18.104.22.168. Mites used in susceptibility bioassays
For this assay, mites that would be exposed to the product in colonies in the apiaries should be used. Some products affect only phoretic mites, others also affect mites in brood cells. Adult mites at the reproductive stage might have different susceptibility compared to phoretic mites or to their offspring because their cuticle is not hardened or because of physiological differences. Milani (1995) and Milani and Della Vedova (1996) tested compounds only affecting phoretic mites, but showed that mortality was more homogeneous in mites collected from the brood. This might be due to a more homogeneous physiological status compared to phoretic mites. It is therefore recommended to test all life stages to obtain a complete picture of mite susceptibility.
When brood mites are tested, they are collected from combs (or pieces of comb) of infested colonies after opening and inspection of capped cells. Mites parasitizing brood of different developmental stage have different susceptibilities to acaricides (Milani and Della Vedova, 1996). For the tests, they are therefore grouped according to the age of their brood host and assayed separately. The age of larvae or pupae inhabiting these cells can be pre-determined by marking at the capping stage and opening it at a given time. Alternatively, the approximate age of the brood can be inferred on the basis of the morphology and pigmentation of the larva or the pupa (see section ‘Obtaining brood and adults of known age’ in the BEEBOOK paper on miscellaneous methods (Human et al., 2013). Varroa mites from different brood stages can be pooled if previous results indicate no differences among development stages (Milani, 1995). Differences between mite developmental stages might also influence their susceptibility to active ingredients, independently of host development, but this has not been shown yet.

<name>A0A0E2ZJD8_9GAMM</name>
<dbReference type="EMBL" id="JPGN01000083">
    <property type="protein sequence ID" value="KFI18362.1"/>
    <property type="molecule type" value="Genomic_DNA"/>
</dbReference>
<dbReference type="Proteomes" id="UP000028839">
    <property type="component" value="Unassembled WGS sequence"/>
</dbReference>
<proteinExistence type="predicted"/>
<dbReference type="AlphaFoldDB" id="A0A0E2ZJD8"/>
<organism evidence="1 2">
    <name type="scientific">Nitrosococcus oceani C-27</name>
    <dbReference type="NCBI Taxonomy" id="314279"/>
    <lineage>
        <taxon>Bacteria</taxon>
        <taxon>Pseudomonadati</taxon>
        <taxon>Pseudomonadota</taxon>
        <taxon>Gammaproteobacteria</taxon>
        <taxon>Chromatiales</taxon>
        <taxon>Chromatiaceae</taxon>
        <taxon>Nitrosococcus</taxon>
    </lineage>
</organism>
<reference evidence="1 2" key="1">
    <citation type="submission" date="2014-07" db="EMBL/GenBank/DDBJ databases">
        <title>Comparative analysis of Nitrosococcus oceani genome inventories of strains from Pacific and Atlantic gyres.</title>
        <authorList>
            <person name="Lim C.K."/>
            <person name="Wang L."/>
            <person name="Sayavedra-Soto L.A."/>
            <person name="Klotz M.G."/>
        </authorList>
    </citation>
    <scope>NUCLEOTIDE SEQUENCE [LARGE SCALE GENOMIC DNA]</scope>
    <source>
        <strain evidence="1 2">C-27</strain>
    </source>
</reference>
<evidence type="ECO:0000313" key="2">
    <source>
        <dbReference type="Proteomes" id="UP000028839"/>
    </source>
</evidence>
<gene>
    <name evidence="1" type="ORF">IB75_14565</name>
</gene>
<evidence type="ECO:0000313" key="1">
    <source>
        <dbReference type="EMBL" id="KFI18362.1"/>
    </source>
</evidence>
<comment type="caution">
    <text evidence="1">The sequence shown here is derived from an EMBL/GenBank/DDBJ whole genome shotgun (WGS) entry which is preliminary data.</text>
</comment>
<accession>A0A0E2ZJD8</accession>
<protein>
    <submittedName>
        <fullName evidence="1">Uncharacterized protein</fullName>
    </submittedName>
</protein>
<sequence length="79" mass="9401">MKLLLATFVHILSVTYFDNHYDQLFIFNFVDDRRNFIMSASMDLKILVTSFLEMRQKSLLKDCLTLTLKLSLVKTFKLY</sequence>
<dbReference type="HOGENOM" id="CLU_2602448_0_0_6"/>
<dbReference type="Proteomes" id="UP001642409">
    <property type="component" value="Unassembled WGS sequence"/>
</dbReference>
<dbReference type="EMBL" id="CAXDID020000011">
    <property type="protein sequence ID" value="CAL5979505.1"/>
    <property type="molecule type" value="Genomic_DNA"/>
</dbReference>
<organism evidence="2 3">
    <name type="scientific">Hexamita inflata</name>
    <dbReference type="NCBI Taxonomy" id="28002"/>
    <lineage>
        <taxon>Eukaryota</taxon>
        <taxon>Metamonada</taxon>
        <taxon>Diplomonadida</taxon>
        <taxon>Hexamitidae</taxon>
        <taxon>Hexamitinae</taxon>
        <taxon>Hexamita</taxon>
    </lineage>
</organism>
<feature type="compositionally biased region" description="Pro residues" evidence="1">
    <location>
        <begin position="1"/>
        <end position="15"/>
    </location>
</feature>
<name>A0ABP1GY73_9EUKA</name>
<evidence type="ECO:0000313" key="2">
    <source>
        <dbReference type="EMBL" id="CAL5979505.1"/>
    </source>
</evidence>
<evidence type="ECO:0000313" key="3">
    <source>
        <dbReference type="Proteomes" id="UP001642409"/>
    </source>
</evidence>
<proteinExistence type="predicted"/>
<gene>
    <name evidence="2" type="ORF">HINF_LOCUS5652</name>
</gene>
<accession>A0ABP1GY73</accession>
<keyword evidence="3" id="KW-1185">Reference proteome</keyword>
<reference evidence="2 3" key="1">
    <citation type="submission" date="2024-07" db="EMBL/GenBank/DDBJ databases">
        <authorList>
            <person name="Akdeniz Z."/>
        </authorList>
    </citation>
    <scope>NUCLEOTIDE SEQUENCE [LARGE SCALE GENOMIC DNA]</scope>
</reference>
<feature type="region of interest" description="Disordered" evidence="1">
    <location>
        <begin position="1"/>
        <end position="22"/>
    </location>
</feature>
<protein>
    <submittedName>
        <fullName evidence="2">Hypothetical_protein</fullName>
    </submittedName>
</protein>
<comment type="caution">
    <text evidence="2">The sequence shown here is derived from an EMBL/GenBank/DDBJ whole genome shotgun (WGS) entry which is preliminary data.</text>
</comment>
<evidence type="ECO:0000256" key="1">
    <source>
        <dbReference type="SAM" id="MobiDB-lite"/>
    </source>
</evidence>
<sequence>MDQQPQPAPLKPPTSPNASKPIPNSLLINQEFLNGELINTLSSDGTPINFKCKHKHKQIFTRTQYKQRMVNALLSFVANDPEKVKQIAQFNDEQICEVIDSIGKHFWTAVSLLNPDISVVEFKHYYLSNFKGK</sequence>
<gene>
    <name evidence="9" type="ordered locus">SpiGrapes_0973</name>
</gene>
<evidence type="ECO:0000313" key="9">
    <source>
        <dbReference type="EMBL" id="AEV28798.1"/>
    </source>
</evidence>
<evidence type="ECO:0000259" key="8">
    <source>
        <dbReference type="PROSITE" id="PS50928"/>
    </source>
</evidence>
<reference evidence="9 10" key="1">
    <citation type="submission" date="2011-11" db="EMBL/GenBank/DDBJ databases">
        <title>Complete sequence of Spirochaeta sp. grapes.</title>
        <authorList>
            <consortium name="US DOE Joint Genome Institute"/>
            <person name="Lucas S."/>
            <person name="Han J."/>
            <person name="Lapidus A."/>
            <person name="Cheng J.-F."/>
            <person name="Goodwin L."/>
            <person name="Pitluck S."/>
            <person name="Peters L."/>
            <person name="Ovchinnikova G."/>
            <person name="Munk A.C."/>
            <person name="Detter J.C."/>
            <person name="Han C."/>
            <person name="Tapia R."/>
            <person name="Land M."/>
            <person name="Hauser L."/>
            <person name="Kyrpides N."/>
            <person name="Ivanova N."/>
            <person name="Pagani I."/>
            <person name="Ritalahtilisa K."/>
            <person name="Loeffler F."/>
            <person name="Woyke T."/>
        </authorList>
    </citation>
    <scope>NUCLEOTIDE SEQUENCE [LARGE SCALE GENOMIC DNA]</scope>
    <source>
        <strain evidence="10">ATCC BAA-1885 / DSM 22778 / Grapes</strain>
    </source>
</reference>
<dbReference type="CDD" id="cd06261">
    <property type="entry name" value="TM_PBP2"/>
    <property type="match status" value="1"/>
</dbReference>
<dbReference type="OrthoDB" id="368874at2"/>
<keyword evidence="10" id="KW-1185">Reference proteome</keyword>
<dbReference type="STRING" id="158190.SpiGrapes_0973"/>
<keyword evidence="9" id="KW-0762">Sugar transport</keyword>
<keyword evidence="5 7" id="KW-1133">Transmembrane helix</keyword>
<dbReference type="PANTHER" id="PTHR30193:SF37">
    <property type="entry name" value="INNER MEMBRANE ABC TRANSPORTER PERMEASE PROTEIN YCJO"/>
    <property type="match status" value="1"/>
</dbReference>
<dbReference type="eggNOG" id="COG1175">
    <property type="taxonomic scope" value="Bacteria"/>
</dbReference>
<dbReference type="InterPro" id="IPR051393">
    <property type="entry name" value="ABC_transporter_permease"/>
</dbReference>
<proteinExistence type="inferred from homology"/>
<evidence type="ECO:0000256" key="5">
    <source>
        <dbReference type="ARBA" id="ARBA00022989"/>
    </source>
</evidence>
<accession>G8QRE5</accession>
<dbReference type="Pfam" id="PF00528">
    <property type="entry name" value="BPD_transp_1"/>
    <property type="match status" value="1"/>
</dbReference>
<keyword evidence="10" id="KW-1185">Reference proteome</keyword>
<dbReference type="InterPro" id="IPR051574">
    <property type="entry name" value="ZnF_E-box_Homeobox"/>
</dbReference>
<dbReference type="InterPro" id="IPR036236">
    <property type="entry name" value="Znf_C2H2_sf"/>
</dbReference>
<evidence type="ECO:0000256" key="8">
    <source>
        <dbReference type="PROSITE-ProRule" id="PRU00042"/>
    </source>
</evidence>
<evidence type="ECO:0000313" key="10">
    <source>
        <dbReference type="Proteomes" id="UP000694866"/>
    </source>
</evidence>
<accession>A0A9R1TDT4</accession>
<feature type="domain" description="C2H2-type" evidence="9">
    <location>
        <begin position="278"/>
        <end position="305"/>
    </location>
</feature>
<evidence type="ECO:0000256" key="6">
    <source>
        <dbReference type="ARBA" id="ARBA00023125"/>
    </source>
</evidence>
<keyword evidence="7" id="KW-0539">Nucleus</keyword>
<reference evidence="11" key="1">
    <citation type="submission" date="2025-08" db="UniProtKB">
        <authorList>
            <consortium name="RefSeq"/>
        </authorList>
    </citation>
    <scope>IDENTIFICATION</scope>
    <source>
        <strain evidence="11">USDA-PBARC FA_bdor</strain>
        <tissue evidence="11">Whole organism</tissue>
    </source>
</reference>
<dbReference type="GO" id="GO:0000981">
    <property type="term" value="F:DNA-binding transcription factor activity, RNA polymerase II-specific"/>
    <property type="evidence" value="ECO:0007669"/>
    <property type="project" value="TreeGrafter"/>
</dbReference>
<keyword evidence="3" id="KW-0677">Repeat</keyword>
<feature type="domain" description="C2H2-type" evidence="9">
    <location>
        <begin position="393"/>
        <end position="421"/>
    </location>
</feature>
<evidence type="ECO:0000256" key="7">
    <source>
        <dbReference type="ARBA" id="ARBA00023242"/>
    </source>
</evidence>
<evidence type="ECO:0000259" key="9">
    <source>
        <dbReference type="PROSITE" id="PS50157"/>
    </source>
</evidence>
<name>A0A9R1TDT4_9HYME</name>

Mites are kept on their host larva or pupa in glass Petri dishes until a sufficient number is collected. This ensures they can feed if hungry and the availability of their own host ensures that their physiological status is not changed. Since mites might stray from their host larva or pupa and climb onto another, only hosts at the same development stage should be kept in any given dish.